Book Reviews of Cures for Heartbreak

Cures for Heartbreak
Cures for Heartbreak
Author: Margo Rabb
ISBN-13: 9780385734028
ISBN-10: 0385734026
Publication Date: 2/13/2007
Pages: 256
Reading Level: Young Adult
Rating:
  • Currently 4.3/5 Stars.
 2

4.3 stars, based on 2 ratings
Publisher: Delacorte Books for Young Readers
Book Type: Hardcover
Reviews: Amazon | Write a Review

2 Book Reviews submitted by our Members...sorted by voted most helpful

reviewed Cures for Heartbreak on + 7145 more book reviews
Reviewed by Lynn Crow for TeensReadToo.com

CURES FOR HEARTBREAK reads more like a series of interconnected short stories than a novel, but the format works. It gives the readers brief, poignant glimpses into the life of its narrator, Mia, during the first year after her mother's sudden death. Told with both humor and painful rawness, the novel should resonate with those who have experienced a loss, and make those who haven't feel almost as if they've been there, too.

What makes the disjointed structure work better than anything else is the many well-developed characters. Each chapter focuses on Mia's relationships with those around her: her father, her older sister, her friends and teachers at school, the people she meets at the hospital, and her memories of her mother. Every character is fleshed out on the page, with distinctive voices and quirks, so even in the short glimpses readers get, they get a clear picture of the relationships and how Mia is starting to get back to "normal" life among them.

Mia's voice is equally important in making the novel work. Where it could have been flat-out depressing and perhaps overwhelming, her sarcastic comments and comic approaches to certain situations (for example, she images the funeral home as a morbid Broadway musical) break the sadness, while also making the tragedy seem all that much worse in its absurdity. Wavering between jadedness and insecurity, Mia comes across as fully human, too old to be a kid any more but too young to know how to be an adult. Teen readers should find her an easy character to sympathize with, and an entertaining narrator for the journey.

CURES FOR HEARTBREAK is not an easy read, simply because of the subject matter and the depth with which it is portrayed. But the humor and the engaging characters will draw readers in, and Mia's progress through mourning will keep them reading, wondering how she will reshape her life after this unexpected turn. She makes mistakes, and struggles with her emotions and fears, but she grows and learns as well. And in the end, there's more hope than sorrow.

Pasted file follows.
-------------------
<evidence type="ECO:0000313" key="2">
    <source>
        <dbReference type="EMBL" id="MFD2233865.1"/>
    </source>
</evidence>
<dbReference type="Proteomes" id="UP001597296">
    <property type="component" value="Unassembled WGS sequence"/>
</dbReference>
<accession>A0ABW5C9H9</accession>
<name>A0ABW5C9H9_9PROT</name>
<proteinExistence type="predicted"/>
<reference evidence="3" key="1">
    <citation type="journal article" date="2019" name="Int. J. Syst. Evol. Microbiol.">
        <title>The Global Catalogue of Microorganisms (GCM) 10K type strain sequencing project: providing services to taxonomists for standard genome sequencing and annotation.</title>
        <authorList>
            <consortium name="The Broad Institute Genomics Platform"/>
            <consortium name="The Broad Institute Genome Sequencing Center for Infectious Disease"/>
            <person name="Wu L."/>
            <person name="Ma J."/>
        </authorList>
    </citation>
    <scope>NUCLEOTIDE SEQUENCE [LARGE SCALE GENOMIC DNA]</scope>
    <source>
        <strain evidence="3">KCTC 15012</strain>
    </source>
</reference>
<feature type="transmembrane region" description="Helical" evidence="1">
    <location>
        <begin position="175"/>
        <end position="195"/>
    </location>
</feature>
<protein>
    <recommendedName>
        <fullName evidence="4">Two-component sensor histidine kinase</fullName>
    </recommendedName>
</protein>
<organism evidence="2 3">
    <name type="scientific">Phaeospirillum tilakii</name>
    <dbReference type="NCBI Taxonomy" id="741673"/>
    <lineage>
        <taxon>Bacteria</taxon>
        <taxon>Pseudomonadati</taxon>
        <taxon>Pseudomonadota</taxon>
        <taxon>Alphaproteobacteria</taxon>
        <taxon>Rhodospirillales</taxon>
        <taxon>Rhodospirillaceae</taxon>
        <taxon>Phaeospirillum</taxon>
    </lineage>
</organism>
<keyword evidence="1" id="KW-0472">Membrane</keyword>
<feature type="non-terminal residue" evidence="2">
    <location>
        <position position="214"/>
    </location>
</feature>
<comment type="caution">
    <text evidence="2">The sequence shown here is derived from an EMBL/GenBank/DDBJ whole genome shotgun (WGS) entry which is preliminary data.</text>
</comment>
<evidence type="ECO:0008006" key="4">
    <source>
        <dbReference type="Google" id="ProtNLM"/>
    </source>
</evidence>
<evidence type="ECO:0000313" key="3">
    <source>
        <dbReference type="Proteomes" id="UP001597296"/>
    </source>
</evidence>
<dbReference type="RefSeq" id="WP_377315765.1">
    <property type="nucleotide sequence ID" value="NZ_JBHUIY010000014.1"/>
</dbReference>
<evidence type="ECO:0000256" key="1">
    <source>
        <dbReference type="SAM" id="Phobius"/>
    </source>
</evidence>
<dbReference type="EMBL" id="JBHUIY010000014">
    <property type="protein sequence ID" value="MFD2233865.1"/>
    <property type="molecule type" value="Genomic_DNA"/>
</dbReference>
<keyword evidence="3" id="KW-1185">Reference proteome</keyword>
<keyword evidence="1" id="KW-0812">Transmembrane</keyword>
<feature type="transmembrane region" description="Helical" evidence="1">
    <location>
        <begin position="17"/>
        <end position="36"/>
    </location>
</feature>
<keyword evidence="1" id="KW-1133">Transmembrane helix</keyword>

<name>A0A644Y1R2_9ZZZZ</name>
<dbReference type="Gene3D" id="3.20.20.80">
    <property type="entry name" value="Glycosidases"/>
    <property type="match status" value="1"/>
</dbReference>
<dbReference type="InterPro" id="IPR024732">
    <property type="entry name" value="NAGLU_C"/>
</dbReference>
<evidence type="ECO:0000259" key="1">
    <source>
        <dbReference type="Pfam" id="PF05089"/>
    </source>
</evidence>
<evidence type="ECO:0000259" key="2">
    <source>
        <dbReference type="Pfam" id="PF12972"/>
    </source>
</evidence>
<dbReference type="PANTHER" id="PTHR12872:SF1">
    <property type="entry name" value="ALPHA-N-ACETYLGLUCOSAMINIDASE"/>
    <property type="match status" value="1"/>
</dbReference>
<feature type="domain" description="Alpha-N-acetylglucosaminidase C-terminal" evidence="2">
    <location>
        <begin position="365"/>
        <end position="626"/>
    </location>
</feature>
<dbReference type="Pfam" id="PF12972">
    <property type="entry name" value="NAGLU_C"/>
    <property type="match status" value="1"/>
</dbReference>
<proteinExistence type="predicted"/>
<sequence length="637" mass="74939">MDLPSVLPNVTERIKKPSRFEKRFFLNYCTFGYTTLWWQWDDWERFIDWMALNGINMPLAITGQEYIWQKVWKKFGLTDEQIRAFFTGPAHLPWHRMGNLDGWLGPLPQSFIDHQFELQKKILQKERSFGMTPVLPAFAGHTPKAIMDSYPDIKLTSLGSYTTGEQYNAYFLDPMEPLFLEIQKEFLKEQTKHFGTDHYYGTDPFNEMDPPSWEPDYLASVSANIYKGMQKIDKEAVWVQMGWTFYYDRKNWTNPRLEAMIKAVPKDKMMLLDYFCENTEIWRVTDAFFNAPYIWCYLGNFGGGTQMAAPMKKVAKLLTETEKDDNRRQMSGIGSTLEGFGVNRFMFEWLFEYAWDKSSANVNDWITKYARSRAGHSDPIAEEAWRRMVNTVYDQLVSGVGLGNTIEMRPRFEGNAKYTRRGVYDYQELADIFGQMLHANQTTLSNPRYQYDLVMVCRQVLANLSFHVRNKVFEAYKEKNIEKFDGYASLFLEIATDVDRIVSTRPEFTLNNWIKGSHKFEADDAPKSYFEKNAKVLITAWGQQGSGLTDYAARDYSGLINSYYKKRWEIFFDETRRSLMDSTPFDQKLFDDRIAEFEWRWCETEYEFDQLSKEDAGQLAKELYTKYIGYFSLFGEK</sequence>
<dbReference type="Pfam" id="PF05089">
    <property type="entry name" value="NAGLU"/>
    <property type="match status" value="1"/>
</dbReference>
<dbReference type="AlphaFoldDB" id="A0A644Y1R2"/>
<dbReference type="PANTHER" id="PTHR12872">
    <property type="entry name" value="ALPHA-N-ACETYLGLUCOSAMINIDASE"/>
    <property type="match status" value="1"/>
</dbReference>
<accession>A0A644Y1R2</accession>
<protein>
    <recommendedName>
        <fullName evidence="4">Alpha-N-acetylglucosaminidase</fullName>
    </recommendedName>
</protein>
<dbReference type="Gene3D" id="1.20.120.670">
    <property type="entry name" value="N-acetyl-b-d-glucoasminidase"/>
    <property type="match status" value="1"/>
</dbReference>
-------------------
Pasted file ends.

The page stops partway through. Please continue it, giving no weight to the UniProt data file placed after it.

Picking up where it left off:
reviewed Cures for Heartbreak on + 7145 more book reviews
Reviewed by Lynn Crow for TeensReadToo.com

CURES FOR HEARTBREAK reads more like a series of interconnected short stories than a novel, but the format works. It gives the readers brief, poignant glimpses into the life of its narrator, Mia, during the first year after her mother's sudden death. Told with both humor and painful rawness, the novel should resonate with those who have experienced a loss, and make those who haven't feel almost as if they've been there, too.

What makes the disjointed structure work better than anything else is the many well-developed characters. Each chapter focuses on Mia's relationships with those around her: her father, her older sister, her friends and teachers at school, the people she meets at the hospital, and her memories of her mother. Every character is fleshed out on the page, with distinctive voices and quirks, so even in the short glimpses readers get, they get a clear picture of the relationships and how Mia is starting to get back to "normal" life among them.

Mia's voice is equally important in making the novel work. Where it could have been flat-out depressing and perhaps overwhelming, her sarcastic comments and comic approaches to certain situations (for example, she images the funeral home as a morbid Broadway musical) break the sadness, while also making the tragedy seem all that much worse in its absurdity. Wavering between jadedness and insecurity, Mia comes across as fully human, too old to be a kid any more but too young to know how to be an adult. Teen readers should find her an easy character to sympathize with, and an entertaining narrator for the journey.

CURES FOR HEARTBREAK is not an easy read, simply because of the subject matter and the depth with which it is portrayed. But the humor and the engaging characters will draw readers in, and Mia's progress through mourning will keep them reading, wondering how she will reshape her life after this unexpected turn. She makes mistakes, and struggles with her emotions and fears, but she grows and learns as well. And in the end, there's more hope than sorrow.